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Mercenary hackers stole data that Exxon later cited in climate lawsuits -US prosecutors

Mercenary hackers stole data that Exxon later cited in climate lawsuits -US prosecutors
Signage is displayed at an Exxon Mobil Corp. gas station in Arlington, Virginia, U.S., on Wednesday, April 29, 2020. Exxon is scheduled to released earnings figures on May 1. Photographer: Andrew Harrer/Bloomberg

WASHINGTON, Oct 12 (Reuters) - U.S. prosecutors say an Israeli private investigator used hackers to steal emails from climate activists who were campaigning against American energy giant Exxon Mobil Corp XOM.N.

By Raphael Satter and Christopher Bing

In a sentencing memo filed on Thursday, U.S. Attorney Damian Williams, for the Southern District of New York, said Exxon’s lawyers cited media articles based on the stolen emails to parry investigations by U.S. state attorneys general.

Prosecutors stopped short of stating a connection between the Israeli private eye – former policeman Aviram Azari – and Exxon, and the memo did not identify any of his clients. Victims say that leaves a key question unanswered.

“While it’s satisfying to see Azari sentenced for these crimes committed many years ago, we would still love to know who paid him to target me and my climate activist and lawyer colleagues,” said Kert Davies, one of Azari’s victims and the director of investigations at the Center for Climate Integrity.

Exxon has previously denied having any connection to the Israeli or his hacking campaign.

The oil company, which has come under increased scrutiny following its just-announced $60 billion deal to buy competitor Pioneer Natural Resources PXD.N, did not immediately respond to a message seeking comment. Exxon’s lawyers in the case, Paul Weiss, also did not respond to an email seeking comment.

Seven years ago, attorneys general in New York and Massachusetts were probing Exxon for documents and other evidence showing the company had hidden its knowledge concerning the impact of fossil fuel usage on climate change. A cohort of environmental activists backed the investigations and helped organize a media campaign dubbed #ExxonKnew.

The Massachusetts investigation eventually turned into a lawsuit, which is ongoing.

Exxon pushed back, filing lawsuits that cited press articles, which suggested the activists were using underhanded tactics. Thursday’s filing is the first time that Azari’s hacking activities have been directly connected to those media leaks, which showcased private email exchanges and other non-public communications.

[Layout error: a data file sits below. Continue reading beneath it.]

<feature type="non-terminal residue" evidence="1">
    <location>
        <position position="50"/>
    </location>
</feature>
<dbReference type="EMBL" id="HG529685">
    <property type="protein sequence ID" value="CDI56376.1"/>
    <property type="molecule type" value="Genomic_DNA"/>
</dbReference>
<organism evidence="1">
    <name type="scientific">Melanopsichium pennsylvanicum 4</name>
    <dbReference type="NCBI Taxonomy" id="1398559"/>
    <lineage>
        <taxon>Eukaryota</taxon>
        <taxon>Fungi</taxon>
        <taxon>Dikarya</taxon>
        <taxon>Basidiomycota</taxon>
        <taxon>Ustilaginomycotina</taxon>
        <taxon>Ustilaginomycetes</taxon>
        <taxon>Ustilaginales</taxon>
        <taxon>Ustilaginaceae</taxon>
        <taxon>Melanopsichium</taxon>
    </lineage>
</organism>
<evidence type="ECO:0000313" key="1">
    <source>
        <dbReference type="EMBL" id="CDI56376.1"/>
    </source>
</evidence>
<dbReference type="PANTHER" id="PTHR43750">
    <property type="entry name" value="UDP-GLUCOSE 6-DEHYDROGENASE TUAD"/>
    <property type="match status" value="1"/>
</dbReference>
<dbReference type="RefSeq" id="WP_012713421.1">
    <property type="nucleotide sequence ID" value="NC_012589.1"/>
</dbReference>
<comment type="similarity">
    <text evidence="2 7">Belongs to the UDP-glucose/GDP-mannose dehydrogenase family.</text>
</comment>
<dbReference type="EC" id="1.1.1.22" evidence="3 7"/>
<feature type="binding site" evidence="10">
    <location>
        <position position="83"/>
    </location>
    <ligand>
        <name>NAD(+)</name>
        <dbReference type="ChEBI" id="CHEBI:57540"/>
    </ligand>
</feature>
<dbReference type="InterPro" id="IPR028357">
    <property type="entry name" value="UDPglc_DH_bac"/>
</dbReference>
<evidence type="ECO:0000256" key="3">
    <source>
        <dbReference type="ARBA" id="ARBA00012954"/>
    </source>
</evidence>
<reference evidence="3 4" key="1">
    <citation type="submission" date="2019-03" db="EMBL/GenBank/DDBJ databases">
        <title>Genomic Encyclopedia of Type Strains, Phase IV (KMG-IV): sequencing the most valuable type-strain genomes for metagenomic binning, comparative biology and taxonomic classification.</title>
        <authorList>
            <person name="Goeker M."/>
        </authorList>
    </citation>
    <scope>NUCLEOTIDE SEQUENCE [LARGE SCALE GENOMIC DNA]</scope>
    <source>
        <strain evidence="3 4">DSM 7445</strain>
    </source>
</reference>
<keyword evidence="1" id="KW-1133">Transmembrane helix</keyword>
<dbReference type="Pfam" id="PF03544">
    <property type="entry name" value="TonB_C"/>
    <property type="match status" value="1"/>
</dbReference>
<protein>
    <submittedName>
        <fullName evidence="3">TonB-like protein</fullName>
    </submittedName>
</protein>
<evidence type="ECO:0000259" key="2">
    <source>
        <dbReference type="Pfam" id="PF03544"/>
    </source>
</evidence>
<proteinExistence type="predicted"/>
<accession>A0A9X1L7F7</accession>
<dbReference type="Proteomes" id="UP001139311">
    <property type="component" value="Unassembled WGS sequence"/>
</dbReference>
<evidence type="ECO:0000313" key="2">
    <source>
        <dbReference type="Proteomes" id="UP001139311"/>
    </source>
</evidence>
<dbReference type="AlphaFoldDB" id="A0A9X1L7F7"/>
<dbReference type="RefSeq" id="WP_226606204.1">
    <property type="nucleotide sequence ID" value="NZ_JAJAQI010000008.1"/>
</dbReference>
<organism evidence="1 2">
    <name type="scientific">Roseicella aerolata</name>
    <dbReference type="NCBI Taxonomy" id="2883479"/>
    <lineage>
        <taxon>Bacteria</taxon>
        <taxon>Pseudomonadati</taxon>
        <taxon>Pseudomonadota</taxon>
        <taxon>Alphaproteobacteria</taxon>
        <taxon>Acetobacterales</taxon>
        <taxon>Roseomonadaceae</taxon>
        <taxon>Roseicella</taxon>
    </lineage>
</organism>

Bradley Campbell, president of the Conservation Law Foundation, another of Azari’s victims, said the only common thread between all the victims was “advocacy to hold Exxon Mobil accountable for lying.”

Williams’ memo was filed ahead of next week’s expected sentencing of Azari, who pleaded guilty last year to hiring mercenary hackers to target his clients’ enemies.

Williams alleged that Azari, who has been in U.S. custody since 2019, made an average of just under $1 million a year by hiring digital spies to carry out “a massive computer hacking campaign that targeted thousands of victims worldwide.”

Azari’s lawyer, Barry Zone, did no immediately reply to an email seeking comment.

Azari was the subject of an investigation published last year by Reuters that revealed how he and other private eyes have used mercenary hackers to help wealthy clients gain an advantage in court battles.

“Azari facilitated the hacking scheme by directing groups of hackers, including a particular group of individuals based in India, to target specific victims,’” prosecutors wrote.

The use of cyber mercenaries to tamper with the justice system is receiving increasing attention both in the United States and abroad. Earlier this year French and British government cyber watchdogs warned that mercenary hackers were targeting law firms in their respective countries in order to win cases.

U.S. authorities say Azari also targeted critics of the now-defunct payment firm Wirecard, as well as an unnamed Mexican political party, and “government officials from various African countries.”

(Reporting by Raphael Satter and Christopher Bing; Editing by Leslie Adler and Richard Chang)

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